So to explain: ChristmasCrunch this week featured a charity auction. It’s important to give back at this time of year, and it seemed obvious to auction off a LDNnudetech calendar which had created so much buzz this year for the IT-suporting charity TakeHeartIndia.
But this was no ordinary copy – it was one signed by all the ‘models’ featured. So Milo Yiannopoulos, who’d started the whole project, started the bidding and we thought it would hit maybe £500.
But the bidding just went on and on. And apart from raising a lot of money for charity, it actually became quite fascinating as the numbers just went higher and higher. In the end there were two bidders left who seemed intent on just beating eachother out.
They were entrepreneur and angel investor Steve Kennedy, and Stewart Townsend, head of the Sun Startups Essential programme for EMEA. In the end the bidding had to stop and they were both promised a signed copy of the calendar. Plus I said I’d give them their ‘5 mins of fame’ on the blog for being such good sports and raising £2,000 (£1,000 per calendar) for the charity. This happens but once a year, so here you go guys:
Stewart Townsend, who runs Sun’s Startup Essentials group in Europe, the Middle East and Africa says “It was a mad night, and I now own a very expensive calendar, but for a fantastic cause indeed.” Stewart works with startups, to help support them moving forward, by offering technical support as well as commercial support at Sun. He runs events, gives startups PR, and wants Sun to be “a helping supportive vendor” to startups, like with their servers. Most of the events they do are in their office in London and average of 4-6 a month – a central london location for free for people in the tech space.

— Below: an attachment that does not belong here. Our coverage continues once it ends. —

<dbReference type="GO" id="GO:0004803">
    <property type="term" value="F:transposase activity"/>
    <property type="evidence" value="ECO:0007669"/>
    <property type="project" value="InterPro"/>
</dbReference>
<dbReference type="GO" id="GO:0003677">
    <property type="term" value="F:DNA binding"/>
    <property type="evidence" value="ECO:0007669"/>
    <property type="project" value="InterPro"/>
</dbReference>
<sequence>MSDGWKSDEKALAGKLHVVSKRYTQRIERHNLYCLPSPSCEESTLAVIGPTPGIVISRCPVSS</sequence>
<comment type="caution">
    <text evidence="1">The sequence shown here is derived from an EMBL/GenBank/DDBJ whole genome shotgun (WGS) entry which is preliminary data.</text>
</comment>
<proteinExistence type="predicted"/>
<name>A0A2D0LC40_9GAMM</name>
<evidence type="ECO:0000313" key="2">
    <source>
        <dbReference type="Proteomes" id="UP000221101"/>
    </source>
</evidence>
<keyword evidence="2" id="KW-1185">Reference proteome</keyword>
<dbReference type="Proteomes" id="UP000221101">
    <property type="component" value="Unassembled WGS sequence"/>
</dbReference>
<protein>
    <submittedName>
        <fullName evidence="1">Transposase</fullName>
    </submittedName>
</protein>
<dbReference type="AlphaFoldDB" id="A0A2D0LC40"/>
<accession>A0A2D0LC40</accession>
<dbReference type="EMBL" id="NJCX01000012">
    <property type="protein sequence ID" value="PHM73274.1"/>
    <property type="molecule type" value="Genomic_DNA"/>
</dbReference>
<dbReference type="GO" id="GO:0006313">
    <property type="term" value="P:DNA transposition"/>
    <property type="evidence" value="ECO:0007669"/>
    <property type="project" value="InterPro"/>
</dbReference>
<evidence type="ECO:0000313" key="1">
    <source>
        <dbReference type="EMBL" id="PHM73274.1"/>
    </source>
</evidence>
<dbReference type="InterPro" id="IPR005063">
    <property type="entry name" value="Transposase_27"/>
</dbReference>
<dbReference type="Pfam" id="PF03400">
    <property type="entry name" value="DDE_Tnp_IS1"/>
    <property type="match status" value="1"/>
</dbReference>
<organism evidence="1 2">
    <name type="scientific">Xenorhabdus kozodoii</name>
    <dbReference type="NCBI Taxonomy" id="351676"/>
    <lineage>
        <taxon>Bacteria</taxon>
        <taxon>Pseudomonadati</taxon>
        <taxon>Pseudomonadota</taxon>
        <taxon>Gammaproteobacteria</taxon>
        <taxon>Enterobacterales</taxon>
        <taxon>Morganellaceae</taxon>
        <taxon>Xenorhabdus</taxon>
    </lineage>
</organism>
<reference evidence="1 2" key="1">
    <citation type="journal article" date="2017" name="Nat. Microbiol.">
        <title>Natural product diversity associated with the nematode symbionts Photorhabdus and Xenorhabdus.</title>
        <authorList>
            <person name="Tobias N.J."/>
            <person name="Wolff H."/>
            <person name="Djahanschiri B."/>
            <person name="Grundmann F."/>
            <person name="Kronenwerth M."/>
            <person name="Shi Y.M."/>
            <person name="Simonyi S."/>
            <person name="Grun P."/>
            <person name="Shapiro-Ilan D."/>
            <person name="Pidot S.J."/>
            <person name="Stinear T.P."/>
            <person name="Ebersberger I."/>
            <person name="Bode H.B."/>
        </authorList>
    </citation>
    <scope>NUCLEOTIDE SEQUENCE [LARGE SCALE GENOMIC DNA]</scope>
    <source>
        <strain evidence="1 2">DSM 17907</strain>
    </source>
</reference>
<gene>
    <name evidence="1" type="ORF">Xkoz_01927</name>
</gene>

Steve Kennedy has been in the industry for over 20 years. Initially designing hardware and programming in the medical electronics industry, then a stint at Cellnet (allegedly as a programmer, but rapidly moving into systems admin and network admin, designing and rolling out their wide area tcp/ip network in the early ’90s). After 5 years of trying to persuade Cellnet that the Internet was going to be big and being told that no-one would ever want the Internet at home let alone on their mobile phone Steve joined a small start-up called Demon Internet in 1994 and helped it grow to the largest consumer ISP. Demon was consumed by Scottish Telecom to become THUS. He had a variety of jobs at Demon/THUS (such as Head of Product Futures) eventually leaving for Textic in a business development product/technology role and investor. Steve has invested in several companies including Inkd, Rummble and Spoonfed as an Angel, is helping Speedsell get investment and is involved in a couple of stealth start-ups. He also occassionally writes for websites and trade press and blogs.